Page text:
SMC NatGas Weekly Summary

Summary for Week Beginning Feb. 7, 2021


Current Situation

In our report dated Feb 1, 2021, we noted that the NYMEX natural gas futures market was resting about 12 cents higher than the previous week, at $2.564. This was after a week where weather forecasts again promoted the possibility of an Arctic outbreak and had the market recovering all the previous week’s losses. It then fell back on Friday as the extent of the arctic cold again looked questionable. From a seasonal standpoint, we were evaluating as to whether we were still in a first upward swing of the January-March winter season or whether we had transitioned into a first downward swing. Looking ahead, we indicated we would wait another week to see if weather models could lock onto an Arctic outbreak and bring our first swing back to life in dramatic fashion.



As to how the latest week turned out, weather models did, in fact, finally lock onto a good Arctic outbreak that looked to commence on about February 7 and affect the whole continental U.S. for at least a week. This had the market popping about 17 cents to open the week at $2.73. It then rocketed up to $3.005 by Tuesday morning. However, profit-taking ensued, and it fell back to as low as $2.748 before the Thursday EIA storage report. The report was right at expectations and thus relatively neutral. But with the Arctic outbreak still on track and looking stronger, the market took off again after the report to reach a weekly high of $3.057 on Friday morning. Seasonally, we consider that our first upward swing of the winter season has now extended about 82 cents off the late December low of $2.238.

To summarize last week’s market activity, the prompt month natural gas futures contract opened the week about 17 cents higher than where it left off at $2.73. It immediately fell to the low of the week on Sunday evening at $2.712. It then rose to the high of the week on Friday morning at $3.057 and fell back somewhat to close the week about 30 cents higher than the previous week, at $2.863.

Factor Summary

  • Supportive: sup/dem balance; weather; tech considerations
  • Neutral: storage; cash; oil
  • Negative: seasonal forces


As winter seasonal movement is turning out, at this point, we are considering that our expectations and actual movement are generally in line. Essentially, the market has initially engaged in a first upward swing. This is playing out with an initial three-week move of 66 cents from $2.238 (December 28) to $2.899, a two-week pullback to $2.414. That was followed by last week’s rally to as high as $3.057 on Friday. This three-part movement was first influenced by the bullish shift in the polar vortex, and the two-week pull-back occurred when there were doubts that the cold would ever be delivered into the U.S. Last week’s dramatic resumption in the upside occurred as weather models were finally able to lock onto a severe Arctic outbreak for the upcoming week. In summary, we consider that our first upward wave is still ongoing and has been primarily affected by weather.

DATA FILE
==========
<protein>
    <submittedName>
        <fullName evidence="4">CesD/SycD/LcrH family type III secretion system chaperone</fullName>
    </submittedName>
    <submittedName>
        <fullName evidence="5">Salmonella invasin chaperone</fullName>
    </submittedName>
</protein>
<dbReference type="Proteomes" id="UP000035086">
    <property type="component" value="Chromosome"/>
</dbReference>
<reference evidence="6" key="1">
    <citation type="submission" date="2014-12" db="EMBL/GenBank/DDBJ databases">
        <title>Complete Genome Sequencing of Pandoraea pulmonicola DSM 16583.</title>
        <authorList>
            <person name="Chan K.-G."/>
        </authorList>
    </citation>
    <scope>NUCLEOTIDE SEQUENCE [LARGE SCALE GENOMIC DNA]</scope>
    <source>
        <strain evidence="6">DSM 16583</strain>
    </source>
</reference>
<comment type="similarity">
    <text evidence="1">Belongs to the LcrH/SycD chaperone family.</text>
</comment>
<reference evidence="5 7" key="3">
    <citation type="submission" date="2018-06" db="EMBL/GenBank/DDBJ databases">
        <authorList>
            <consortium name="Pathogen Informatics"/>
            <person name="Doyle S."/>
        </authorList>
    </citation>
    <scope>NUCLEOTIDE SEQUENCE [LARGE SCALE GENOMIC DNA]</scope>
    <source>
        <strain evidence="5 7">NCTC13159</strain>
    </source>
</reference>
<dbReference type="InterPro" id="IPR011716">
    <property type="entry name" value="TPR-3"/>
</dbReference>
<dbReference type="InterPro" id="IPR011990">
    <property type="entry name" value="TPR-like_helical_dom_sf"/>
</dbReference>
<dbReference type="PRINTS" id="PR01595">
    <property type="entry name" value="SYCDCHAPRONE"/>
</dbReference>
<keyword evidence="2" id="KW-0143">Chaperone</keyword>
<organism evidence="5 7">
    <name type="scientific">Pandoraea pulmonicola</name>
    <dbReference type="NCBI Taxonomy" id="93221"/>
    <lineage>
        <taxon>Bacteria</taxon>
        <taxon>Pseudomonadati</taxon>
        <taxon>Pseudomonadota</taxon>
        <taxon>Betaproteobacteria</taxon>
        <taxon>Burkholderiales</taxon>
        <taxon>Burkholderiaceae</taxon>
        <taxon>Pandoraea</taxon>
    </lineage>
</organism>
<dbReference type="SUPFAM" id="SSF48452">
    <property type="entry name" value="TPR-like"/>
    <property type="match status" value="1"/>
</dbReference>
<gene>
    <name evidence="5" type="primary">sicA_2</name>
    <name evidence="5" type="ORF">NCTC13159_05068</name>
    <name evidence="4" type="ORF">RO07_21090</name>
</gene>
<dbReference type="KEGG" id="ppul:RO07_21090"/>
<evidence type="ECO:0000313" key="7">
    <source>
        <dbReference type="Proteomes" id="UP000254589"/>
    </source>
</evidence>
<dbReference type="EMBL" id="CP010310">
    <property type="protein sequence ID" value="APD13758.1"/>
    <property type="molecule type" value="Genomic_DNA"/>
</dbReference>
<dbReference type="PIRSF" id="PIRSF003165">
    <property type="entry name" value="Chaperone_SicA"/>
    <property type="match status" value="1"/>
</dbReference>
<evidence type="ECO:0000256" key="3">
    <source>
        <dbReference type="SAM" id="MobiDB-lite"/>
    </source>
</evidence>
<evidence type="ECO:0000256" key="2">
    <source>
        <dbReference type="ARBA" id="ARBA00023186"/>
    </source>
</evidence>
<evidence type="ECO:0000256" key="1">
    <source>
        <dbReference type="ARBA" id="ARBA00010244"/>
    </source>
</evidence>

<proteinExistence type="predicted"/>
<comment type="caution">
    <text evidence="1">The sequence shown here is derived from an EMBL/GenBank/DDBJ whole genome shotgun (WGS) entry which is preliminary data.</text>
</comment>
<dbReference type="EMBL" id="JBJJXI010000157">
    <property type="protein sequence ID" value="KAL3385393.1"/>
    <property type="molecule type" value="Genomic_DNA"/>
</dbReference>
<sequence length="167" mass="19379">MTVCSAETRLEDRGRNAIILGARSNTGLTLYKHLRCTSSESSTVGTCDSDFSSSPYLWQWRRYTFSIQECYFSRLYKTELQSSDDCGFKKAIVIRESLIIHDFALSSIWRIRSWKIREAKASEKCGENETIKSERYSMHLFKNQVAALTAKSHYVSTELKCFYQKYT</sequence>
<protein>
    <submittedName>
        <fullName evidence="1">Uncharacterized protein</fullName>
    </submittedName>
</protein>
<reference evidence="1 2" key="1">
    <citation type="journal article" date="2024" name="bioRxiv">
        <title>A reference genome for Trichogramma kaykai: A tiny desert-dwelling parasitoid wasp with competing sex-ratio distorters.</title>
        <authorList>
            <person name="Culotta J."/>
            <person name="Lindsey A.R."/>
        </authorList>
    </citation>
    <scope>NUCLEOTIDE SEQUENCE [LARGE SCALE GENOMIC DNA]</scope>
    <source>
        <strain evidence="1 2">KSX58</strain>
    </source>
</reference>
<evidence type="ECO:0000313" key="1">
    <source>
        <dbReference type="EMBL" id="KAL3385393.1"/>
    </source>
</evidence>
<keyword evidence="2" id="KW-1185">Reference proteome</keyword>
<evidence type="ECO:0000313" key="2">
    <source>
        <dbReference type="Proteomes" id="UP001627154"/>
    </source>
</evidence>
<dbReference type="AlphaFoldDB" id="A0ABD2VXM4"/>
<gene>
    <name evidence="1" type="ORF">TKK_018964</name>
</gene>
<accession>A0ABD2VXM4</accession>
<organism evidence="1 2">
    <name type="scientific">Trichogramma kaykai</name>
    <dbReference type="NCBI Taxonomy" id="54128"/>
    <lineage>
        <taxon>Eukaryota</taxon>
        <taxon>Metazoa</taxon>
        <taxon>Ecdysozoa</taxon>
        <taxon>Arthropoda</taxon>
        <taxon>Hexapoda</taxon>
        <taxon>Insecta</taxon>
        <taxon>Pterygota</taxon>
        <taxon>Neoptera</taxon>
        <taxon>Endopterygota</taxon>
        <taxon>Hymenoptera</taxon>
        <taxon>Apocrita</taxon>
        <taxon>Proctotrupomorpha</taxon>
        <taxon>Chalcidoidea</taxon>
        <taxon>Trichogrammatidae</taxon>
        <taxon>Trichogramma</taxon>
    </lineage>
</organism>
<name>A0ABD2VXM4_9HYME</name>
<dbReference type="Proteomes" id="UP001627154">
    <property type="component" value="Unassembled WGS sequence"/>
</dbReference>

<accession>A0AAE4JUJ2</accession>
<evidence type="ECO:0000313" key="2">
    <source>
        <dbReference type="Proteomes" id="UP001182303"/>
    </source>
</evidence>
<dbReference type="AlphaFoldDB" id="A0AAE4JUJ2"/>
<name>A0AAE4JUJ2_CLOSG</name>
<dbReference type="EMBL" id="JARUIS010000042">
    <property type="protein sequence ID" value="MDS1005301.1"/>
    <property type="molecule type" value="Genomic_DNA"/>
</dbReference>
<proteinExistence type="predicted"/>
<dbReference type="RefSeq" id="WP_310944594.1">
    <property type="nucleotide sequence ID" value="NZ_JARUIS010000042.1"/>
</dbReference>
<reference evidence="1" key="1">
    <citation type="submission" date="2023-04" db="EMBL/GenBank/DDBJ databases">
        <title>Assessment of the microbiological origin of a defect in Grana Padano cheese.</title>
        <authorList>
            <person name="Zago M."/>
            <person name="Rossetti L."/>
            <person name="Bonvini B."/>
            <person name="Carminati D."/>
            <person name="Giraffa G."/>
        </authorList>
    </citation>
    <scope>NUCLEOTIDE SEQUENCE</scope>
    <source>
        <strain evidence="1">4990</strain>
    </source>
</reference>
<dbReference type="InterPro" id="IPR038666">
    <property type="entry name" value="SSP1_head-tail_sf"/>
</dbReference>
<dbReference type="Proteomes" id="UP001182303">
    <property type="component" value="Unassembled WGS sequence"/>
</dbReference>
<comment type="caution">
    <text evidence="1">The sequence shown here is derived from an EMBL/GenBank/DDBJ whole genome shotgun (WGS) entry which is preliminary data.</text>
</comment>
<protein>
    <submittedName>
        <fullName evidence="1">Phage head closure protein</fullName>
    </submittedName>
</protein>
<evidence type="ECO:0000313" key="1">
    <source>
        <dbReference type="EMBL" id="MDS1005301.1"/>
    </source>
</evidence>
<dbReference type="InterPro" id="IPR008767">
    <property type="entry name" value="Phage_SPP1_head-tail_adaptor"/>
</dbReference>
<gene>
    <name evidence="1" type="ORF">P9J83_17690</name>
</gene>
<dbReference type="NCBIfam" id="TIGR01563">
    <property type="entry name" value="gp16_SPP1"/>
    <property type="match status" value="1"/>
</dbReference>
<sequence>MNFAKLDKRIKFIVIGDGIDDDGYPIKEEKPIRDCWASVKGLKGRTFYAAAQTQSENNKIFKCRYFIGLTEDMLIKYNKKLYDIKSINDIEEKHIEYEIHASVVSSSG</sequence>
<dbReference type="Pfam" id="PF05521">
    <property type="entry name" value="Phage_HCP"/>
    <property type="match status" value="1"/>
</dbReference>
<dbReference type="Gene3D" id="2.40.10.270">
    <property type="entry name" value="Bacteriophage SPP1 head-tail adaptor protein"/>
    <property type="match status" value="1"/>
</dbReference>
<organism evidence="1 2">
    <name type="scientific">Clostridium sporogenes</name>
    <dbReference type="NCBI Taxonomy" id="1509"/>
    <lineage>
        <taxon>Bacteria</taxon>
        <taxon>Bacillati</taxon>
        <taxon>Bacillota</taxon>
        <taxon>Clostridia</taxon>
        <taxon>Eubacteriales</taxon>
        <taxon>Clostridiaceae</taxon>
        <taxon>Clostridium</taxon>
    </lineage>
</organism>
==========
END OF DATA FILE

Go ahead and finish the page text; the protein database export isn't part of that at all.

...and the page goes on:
As to when our first upward wave will peak, historically, rallies that are influenced by an Arctic outbreak are most apt to reach their peak right before the coldest lobe of air hits a metropolitan area such as Chicago or New York. Thus, unless this outbreak ends up being long-term (with additional lobes over 2-3 weeks), we anticipate it will have reached its peak by late in the coming week. We would mention that Friday’s CPC 3-4 week forecast showed temperatures reverting back towards normal for the final 7-10 days of the month. If this begins to verify in the 8-14 day timeframe, this could also serve to pull the rug out from under our current upside progress.

As to the coming week, the NYMEX natural gas futures market is currently resting about 30 cents higher than the previous week at $2.863, after a week where weather forecasts finally locked onto the first severe arctic outbreak of the winter and had the market rocketing from $2.564 all the way to a high watermark of $3.057 on Friday morning. We look for temperature forecasts as most influential in determining how much higher our upward swing will go (see above paragraph). As to all factors affecting natural gas futures, please see summary box.


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